Much has been written about the Department of Revenue’s May revenue report and the fact that total revenues (hard-earned taxpayers dollars) were up 27.9 percent over the previous year following April’s negative month report. Probably the best thing to do is to wait on June’s report and look at the last quarter and the entire year in total.
Just for the record, individual income taxes for May were up 45.4 percent or $453 million dollars. Actually sales taxes were negative for the month at -4 percent or (-$20 million) following a troubling trend for this year. Again, a look at the end of the fiscal year will lead to some conclusions. Fuel taxes continued the upward trend, increasing 18.2 percent or $11 million. What is most interesting is that the excise tax, which is collected by the gallon, continues to increase (up 20 percent in May), and has risen to record levels again. This may reflect growth in the state:
Year to date, revenues (taxpayers hard-earned dollars) are up 7.6 percent, with personal income taxes up 9.9 percent and sales taxes up 3.7 percent. So far the state has taken in $17.8 billion including tobacco and lottery funds, an increase of $1.1 billion. Fuel taxes are up 21.6 percent or $157 million YTD.
Is a “redirect” a constitutionally-valid veto?
The governor, in addition to vetoing specific appropriations and bond projects, has redirected appropriations from the language in the appropriations bill to other uses. This action muddies the water on gubernatorial authority when you read an earlier Attorney General’s opinion dated Feb.11, 2000. While the opinion deals with a veto of part of an appropriation and not with re-directing appropriations, it does shed light on the strict interpretation of “veto” and leaves little doubt as to the veto parameters provided for in the Georgia Constitution after the Legislature has passed the Appropriations Bill.
Then-Gov. Roy Barnes had vetoed the amount that exceeded his original budget request for regional economic development grants. This was not a veto of the entire amount but an attempt to veto a part of the appropriation as listed in the appropriations bill. (“I veto any amount above $617,500). As a non-lawyer, I was glad to read in that opinion the use of the dictionary to define words like “veto” and “approve.”
The opinion quotes the American Heritage Dictionary 1346 (2 d Coll. Ed. 1991). The opinion concluded that the Constitution strictly uses only the words, “approve,” “veto” and “appropriation” and that those two choices, “approve” and “veto” are the only two choices a governor has under the line-item authority granted by the Constitution. And that “veto” only means, per the dictionary definition, to “forbid or prevent, authoritatively prohibit” and when viewed versus the action defined in the term “approve” leaves the only choice “to consent or to refuse consent,” again from the dictionary definition.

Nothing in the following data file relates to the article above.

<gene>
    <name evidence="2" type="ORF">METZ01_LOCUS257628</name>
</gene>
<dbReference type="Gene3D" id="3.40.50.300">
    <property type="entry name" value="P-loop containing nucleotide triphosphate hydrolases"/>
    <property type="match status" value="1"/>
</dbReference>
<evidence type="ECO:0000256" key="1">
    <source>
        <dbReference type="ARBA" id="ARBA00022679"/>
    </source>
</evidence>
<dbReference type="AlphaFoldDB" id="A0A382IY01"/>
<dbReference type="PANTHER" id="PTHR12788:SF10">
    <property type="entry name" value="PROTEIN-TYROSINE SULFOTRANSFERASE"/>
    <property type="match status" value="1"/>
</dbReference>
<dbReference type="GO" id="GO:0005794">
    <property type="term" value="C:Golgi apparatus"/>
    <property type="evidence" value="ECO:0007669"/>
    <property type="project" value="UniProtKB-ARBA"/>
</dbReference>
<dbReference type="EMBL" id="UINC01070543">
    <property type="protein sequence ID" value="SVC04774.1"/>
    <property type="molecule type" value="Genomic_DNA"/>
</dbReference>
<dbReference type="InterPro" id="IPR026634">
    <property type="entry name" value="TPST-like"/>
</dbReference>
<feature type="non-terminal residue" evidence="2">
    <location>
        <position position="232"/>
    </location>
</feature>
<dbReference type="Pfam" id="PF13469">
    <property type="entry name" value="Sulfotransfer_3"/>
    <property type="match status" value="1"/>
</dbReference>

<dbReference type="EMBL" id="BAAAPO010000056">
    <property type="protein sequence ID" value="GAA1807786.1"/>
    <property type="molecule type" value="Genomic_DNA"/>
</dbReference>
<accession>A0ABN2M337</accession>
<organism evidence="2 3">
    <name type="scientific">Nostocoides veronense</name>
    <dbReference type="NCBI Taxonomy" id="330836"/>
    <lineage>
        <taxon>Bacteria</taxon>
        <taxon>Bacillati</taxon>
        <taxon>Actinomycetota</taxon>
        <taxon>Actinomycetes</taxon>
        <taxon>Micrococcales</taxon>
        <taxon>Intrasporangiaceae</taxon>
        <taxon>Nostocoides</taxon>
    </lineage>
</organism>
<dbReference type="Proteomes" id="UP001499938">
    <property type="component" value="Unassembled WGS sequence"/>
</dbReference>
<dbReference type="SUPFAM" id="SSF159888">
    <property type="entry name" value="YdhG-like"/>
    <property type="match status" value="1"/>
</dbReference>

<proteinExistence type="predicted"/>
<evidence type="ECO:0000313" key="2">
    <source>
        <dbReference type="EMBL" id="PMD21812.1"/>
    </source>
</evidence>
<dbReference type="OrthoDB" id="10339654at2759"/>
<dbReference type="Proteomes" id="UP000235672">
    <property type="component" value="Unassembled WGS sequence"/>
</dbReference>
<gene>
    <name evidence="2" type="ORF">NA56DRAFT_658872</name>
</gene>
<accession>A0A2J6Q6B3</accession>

To a non-lawyer, it seems clear that this interpretation is consistent and correctly quotes earlier A.G.’s opinions “the appropriations veto limits the power to accepting or rejecting a whole appropriation.....”
So for those reasons, legislators disagree with re-directing specific appropriations as opposed to vetoeing or approving.
Listed below are the budget re-direct vetoes by department. Note the funds are not vetoed but just re-directed to other uses. Many are dismissive rather than redirections.
Department of Community Affairs re-directs
• $100,000 for 16 regional development centers was re-directed to prepare for the local update of census addresses initiative.
• $250,000 from the Downtown Development Revolving Loan Fund to the city of Richland for an emergency water system was re-directed back to the fund.
Department of Community Health re-direct
• $300,000 to implement a regional health information technology pilot partnership with the Medical College of Georgia was re-directed to partnership with the federal government for the pilot.
Department of Corrections re-directs
• $1,422,224 to increase the county jail subsidy from $20 to $25 per day was re-directed to pay for the current rate. A subsequent agreement will raise the rate to $22.
• $500,000 for the expansion of County Correctional Institutions to house state inmates in rural Georgia was reduced to $278,784 with the remaining funds for operations.
• $100,000 to purchase equipment for the inmate construction program was re-directed to pay for utilities.
Department of Early Care and Learning re-direct
• $11,872,902 to reduce funds for 225 slots to provide for an increase in operating expenses was re-directed and increased for additional slots.
Department of Economic Development re-directs
• $2,000,000 for the City of Gainesville for the demolition and renovation of a parking deck was re-directed to international marketing and recruitment.
• $2,500,000 for the Cobb Energy Performing Arts Center was re-directed to the tourism projects.
Department of Education re-directs
• $625,000 to the Dropout Prevention program and $500,000 for three new performance learning centers was re-directed to provide alternative education programs statewide.
• $1,590,857 to provide foreign language media materials for elementary schools students statewide was re-directed to provide approximately $1,200 to each school for foreign language media materials.
• $354,075 to Advanced Placement exams for private school students was re-directed back to public schools.
Next week – Human Resources and other departments
Visit the Legislature’s home page at www.legis.state.ga.us
To view the FY2008 budget in its entirety: www.senate.ga.gov - Tab - Budget Reports
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